Invoice requirements for export to Spain

If you export goods or services to an EU country, such as Spain, additional rules often apply in addition to the Dutch invoice requirements. You can find these on the website of the Tax Office.

Multilingual Labels in Catalonia

Please note that your products in Catalonia must be labeled in both Spanish and Catalan. This also applies to brochures, information leaflets and other documents.

Export license for exporting goods to Spain

Despite the free movement of goods in the EU, some goods require an export license if you want to export them to Spain. This applies to medicines, phytosanitary products and strategic goods. If you want to export these types of products, we advise you to contact the Dutch tax authorities.

Business cultural differences between Spaniards and the Dutch

If you are doing business in Spain, we recommend taking the following into account:

  • Speak your languages. For Spaniards, their language is very important. If business is to be done, mastering the Spanish language is therefore a must. Don’t speak Spanish? Then using an interpreter is a good idea. Written communication in Spanish is also often the most effective. In addition, take into account regional differences. The younger generation often speaks reasonably good English and sometimes even French.
  • Use the right names. What’s in a name? Quite a lot in Spain. The name consists of the first name, the father’s name and the mother’s name. In written communication and official documentation, both last names are used.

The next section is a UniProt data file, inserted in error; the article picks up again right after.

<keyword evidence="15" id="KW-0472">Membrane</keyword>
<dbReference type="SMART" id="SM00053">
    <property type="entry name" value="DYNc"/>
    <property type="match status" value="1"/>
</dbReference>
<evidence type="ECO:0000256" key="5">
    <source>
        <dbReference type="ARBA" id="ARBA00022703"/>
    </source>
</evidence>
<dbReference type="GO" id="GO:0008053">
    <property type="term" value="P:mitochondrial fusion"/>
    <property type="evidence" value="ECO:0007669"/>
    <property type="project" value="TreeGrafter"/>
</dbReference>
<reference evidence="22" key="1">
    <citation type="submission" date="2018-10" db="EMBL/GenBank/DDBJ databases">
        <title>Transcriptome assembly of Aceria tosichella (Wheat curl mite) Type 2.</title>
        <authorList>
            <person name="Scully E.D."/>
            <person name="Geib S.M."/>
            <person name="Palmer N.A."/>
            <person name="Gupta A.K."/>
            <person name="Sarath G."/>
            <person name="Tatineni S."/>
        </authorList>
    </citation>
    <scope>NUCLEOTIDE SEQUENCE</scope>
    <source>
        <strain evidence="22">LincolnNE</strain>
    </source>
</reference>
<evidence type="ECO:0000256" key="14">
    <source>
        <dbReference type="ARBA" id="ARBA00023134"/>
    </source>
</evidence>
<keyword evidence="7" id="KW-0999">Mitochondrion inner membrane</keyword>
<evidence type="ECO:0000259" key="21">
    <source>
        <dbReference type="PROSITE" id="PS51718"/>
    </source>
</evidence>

• Business and food go hand in hand. In Spain, business is often conducted over lunch or dinner. Also good to know: the person who invites the other person to lunch also pays.
  • Siesta. Spaniards take siestas. This means that they have a relatively long lunch, namely from 2 p.m. to 4 p.m. or even until 5 p.m. and then continue to work until 7 p.m. or 8 p.m.
  • No afternoon work in the summer. Going on a business trip to Spain in the summer months sounds very appealing. However, keep in mind that there will be an early start and no work in the afternoon. Friday afternoons are also not a good time to do business, when most companies are closed.
  • Formal business culture. T-shirts, shorts and flip-flops. This is what the average tourist looks like while vacationing in Spain. In contrast, Spaniards themselves are classically and often formally dressed while at work. A lot of attention is paid to appearance. One expects the same from a foreign business partner. So despite the sun, put on your tie or suit when meeting a Spanish business partner. In younger companies, there is a less formal corporate culture.
  • Expensive gifts are not appreciated. Spaniards may appreciate a business gift, but it is not necessary. Expensive gifts can be interpreted as bribes.
  • Take your time. Spaniards often want to get to know you well before they do business with you. To do this, take your time and invest in your business contacts. Also, don’t be surprised if a Spaniard doesn’t show up on time during your appointment. Or misses a deadline. Spaniards like to take their time and are generally not very punctual. The best thing to do after lunch or a business meeting is to send your Spanish business partner an e-mail with the points discussed and agreements made.
Nathan Woods